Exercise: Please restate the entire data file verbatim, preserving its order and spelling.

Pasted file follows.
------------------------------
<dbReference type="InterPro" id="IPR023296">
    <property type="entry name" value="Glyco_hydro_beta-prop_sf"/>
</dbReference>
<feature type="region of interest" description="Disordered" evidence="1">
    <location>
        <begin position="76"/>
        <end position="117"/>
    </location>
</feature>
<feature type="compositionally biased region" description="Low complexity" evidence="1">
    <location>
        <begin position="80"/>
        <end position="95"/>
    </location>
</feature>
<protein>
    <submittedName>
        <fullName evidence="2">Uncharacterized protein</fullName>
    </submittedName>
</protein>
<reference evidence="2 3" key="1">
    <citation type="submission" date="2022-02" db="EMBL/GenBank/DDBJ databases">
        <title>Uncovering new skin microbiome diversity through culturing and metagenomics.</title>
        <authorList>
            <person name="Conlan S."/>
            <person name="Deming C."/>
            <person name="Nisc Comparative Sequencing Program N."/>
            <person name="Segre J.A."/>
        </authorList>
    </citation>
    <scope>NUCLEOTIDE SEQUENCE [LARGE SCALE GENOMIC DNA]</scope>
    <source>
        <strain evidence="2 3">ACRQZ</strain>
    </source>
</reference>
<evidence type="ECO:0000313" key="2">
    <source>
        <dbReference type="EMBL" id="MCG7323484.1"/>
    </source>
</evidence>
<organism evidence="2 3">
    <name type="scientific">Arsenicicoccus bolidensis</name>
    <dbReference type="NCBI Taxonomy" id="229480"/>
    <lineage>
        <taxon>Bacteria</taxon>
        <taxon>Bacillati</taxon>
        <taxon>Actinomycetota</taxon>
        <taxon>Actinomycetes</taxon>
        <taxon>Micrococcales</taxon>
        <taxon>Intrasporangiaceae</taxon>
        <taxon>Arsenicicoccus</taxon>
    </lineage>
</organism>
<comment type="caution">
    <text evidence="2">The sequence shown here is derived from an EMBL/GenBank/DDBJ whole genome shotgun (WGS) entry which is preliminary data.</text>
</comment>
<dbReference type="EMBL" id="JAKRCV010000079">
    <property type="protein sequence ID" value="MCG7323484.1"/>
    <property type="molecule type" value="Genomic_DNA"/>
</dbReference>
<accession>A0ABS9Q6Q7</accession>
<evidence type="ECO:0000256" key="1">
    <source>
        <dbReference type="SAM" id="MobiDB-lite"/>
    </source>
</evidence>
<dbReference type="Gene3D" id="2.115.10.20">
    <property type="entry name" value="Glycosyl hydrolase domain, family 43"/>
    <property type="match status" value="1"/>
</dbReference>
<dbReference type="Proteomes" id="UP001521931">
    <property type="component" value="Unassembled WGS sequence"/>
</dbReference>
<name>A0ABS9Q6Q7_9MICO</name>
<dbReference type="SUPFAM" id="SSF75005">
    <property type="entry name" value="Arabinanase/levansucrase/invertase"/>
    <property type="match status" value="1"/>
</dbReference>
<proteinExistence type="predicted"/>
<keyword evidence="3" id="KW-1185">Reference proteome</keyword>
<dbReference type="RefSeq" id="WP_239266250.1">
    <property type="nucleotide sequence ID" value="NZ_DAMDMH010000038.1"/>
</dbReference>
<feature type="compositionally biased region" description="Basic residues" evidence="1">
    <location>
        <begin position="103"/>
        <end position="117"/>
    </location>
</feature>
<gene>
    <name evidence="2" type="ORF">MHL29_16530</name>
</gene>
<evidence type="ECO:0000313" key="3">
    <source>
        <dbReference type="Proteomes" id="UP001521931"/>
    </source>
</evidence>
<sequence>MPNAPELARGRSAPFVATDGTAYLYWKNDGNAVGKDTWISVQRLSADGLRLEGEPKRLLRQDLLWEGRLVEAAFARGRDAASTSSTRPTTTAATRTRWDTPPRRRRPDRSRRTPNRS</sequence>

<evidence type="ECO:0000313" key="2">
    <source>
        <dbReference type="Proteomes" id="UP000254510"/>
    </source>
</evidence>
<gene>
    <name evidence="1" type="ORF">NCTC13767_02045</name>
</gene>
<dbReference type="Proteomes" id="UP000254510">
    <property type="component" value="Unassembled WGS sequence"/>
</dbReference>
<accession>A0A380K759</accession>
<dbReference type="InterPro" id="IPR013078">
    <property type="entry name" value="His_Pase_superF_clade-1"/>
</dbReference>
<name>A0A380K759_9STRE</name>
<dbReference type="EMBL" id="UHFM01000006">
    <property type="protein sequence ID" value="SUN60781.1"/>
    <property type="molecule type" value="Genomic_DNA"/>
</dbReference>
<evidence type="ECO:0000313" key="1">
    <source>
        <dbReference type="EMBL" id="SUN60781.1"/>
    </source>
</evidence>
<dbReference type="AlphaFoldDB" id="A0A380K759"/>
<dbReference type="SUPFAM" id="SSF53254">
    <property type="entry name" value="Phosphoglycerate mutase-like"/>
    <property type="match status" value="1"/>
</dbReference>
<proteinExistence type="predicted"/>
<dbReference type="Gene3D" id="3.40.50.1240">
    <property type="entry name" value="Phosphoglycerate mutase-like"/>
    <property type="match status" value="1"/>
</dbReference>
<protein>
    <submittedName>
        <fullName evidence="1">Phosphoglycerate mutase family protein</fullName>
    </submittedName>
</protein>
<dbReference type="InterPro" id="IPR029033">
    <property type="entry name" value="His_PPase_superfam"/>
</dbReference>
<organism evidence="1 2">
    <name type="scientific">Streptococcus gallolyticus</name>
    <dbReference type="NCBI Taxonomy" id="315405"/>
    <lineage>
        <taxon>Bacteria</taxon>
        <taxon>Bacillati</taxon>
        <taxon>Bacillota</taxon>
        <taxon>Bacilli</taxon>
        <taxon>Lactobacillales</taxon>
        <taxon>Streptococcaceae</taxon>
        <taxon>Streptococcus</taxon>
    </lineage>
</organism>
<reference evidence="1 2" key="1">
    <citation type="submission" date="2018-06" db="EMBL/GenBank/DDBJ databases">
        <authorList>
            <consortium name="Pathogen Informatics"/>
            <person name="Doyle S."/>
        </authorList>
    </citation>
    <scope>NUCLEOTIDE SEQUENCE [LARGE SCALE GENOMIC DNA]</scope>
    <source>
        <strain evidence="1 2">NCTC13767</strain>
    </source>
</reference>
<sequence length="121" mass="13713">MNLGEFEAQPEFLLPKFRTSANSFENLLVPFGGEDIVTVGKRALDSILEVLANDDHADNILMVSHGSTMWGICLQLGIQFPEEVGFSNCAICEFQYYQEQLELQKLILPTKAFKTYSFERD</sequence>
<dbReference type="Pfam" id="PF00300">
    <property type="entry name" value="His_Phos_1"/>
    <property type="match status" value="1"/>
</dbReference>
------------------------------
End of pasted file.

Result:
<dbReference type="InterPro" id="IPR023296">
    <property type="entry name" value="Glyco_hydro_beta-prop_sf"/>
</dbReference>
<feature type="region of interest" description="Disordered" evidence="1">
    <location>
        <begin position="76"/>
        <end position="117"/>
    </location>
</feature>
<feature type="compositionally biased region" description="Low complexity" evidence="1">
    <location>
        <begin position="80"/>
        <end position="95"/>
    </location>
</feature>
<protein>
    <submittedName>
        <fullName evidence="2">Uncharacterized protein</fullName>
    </submittedName>
</protein>
<reference evidence="2 3" key="1">
    <citation type="submission" date="2022-02" db="EMBL/GenBank/DDBJ databases">
        <title>Uncovering new skin microbiome diversity through culturing and metagenomics.</title>
        <authorList>
            <person name="Conlan S."/>
            <person name="Deming C."/>
            <person name="Nisc Comparative Sequencing Program N."/>
            <person name="Segre J.A."/>
        </authorList>
    </citation>
    <scope>NUCLEOTIDE SEQUENCE [LARGE SCALE GENOMIC DNA]</scope>
    <source>
        <strain evidence="2 3">ACRQZ</strain>
    </source>
</reference>
<evidence type="ECO:0000313" key="2">
    <source>
        <dbReference type="EMBL" id="MCG7323484.1"/>
    </source>
</evidence>
<organism evidence="2 3">
    <name type="scientific">Arsenicicoccus bolidensis</name>
    <dbReference type="NCBI Taxonomy" id="229480"/>
    <lineage>
        <taxon>Bacteria</taxon>
        <taxon>Bacillati</taxon>
        <taxon>Actinomycetota</taxon>
        <taxon>Actinomycetes</taxon>
        <taxon>Micrococcales</taxon>
        <taxon>Intrasporangiaceae</taxon>
        <taxon>Arsenicicoccus</taxon>
    </lineage>
</organism>
<comment type="caution">
    <text evidence="2">The sequence shown here is derived from an EMBL/GenBank/DDBJ whole genome shotgun (WGS) entry which is preliminary data.</text>
</comment>
<dbReference type="EMBL" id="JAKRCV010000079">
    <property type="protein sequence ID" value="MCG7323484.1"/>
    <property type="molecule type" value="Genomic_DNA"/>
</dbReference>
<accession>A0ABS9Q6Q7</accession>
<evidence type="ECO:0000256" key="1">
    <source>
        <dbReference type="SAM" id="MobiDB-lite"/>
    </source>
</evidence>
<dbReference type="Gene3D" id="2.115.10.20">
    <property type="entry name" value="Glycosyl hydrolase domain, family 43"/>
    <property type="match status" value="1"/>
</dbReference>
<dbReference type="Proteomes" id="UP001521931">
    <property type="component" value="Unassembled WGS sequence"/>
</dbReference>
<name>A0ABS9Q6Q7_9MICO</name>
<dbReference type="SUPFAM" id="SSF75005">
    <property type="entry name" value="Arabinanase/levansucrase/invertase"/>
    <property type="match status" value="1"/>
</dbReference>
<proteinExistence type="predicted"/>
<keyword evidence="3" id="KW-1185">Reference proteome</keyword>
<dbReference type="RefSeq" id="WP_239266250.1">
    <property type="nucleotide sequence ID" value="NZ_DAMDMH010000038.1"/>
</dbReference>
<feature type="compositionally biased region" description="Basic residues" evidence="1">
    <location>
        <begin position="103"/>
        <end position="117"/>
    </location>
</feature>
<gene>
    <name evidence="2" type="ORF">MHL29_16530</name>
</gene>
<evidence type="ECO:0000313" key="3">
    <source>
        <dbReference type="Proteomes" id="UP001521931"/>
    </source>
</evidence>
<sequence>MPNAPELARGRSAPFVATDGTAYLYWKNDGNAVGKDTWISVQRLSADGLRLEGEPKRLLRQDLLWEGRLVEAAFARGRDAASTSSTRPTTTAATRTRWDTPPRRRRPDRSRRTPNRS</sequence>

<evidence type="ECO:0000313" key="2">
    <source>
        <dbReference type="Proteomes" id="UP000254510"/>
    </source>
</evidence>
<gene>
    <name evidence="1" type="ORF">NCTC13767_02045</name>
</gene>
<dbReference type="Proteomes" id="UP000254510">
    <property type="component" value="Unassembled WGS sequence"/>
</dbReference>
<accession>A0A380K759</accession>
<dbReference type="InterPro" id="IPR013078">
    <property type="entry name" value="His_Pase_superF_clade-1"/>
</dbReference>
<name>A0A380K759_9STRE</name>
<dbReference type="EMBL" id="UHFM01000006">
    <property type="protein sequence ID" value="SUN60781.1"/>
    <property type="molecule type" value="Genomic_DNA"/>
</dbReference>
<evidence type="ECO:0000313" key="1">
    <source>
        <dbReference type="EMBL" id="SUN60781.1"/>
    </source>
</evidence>
<dbReference type="AlphaFoldDB" id="A0A380K759"/>
<dbReference type="SUPFAM" id="SSF53254">
    <property type="entry name" value="Phosphoglycerate mutase-like"/>
    <property type="match status" value="1"/>
</dbReference>
<proteinExistence type="predicted"/>
<dbReference type="Gene3D" id="3.40.50.1240">
    <property type="entry name" value="Phosphoglycerate mutase-like"/>
    <property type="match status" value="1"/>
</dbReference>
<protein>
    <submittedName>
        <fullName evidence="1">Phosphoglycerate mutase family protein</fullName>
    </submittedName>
</protein>
<dbReference type="InterPro" id="IPR029033">
    <property type="entry name" value="His_PPase_superfam"/>
</dbReference>
<organism evidence="1 2">
    <name type="scientific">Streptococcus gallolyticus</name>
    <dbReference type="NCBI Taxonomy" id="315405"/>
    <lineage>
        <taxon>Bacteria</taxon>
        <taxon>Bacillati</taxon>
        <taxon>Bacillota</taxon>
        <taxon>Bacilli</taxon>
        <taxon>Lactobacillales</taxon>
        <taxon>Streptococcaceae</taxon>
        <taxon>Streptococcus</taxon>
    </lineage>
</organism>
<reference evidence="1 2" key="1">
    <citation type="submission" date="2018-06" db="EMBL/GenBank/DDBJ databases">
        <authorList>
            <consortium name="Pathogen Informatics"/>
            <person name="Doyle S."/>
        </authorList>
    </citation>
    <scope>NUCLEOTIDE SEQUENCE [LARGE SCALE GENOMIC DNA]</scope>
    <source>
        <strain evidence="1 2">NCTC13767</strain>
    </source>
</reference>
<sequence length="121" mass="13713">MNLGEFEAQPEFLLPKFRTSANSFENLLVPFGGEDIVTVGKRALDSILEVLANDDHADNILMVSHGSTMWGICLQLGIQFPEEVGFSNCAICEFQYYQEQLELQKLILPTKAFKTYSFERD</sequence>
<dbReference type="Pfam" id="PF00300">
    <property type="entry name" value="His_Phos_1"/>
    <property type="match status" value="1"/>
</dbReference>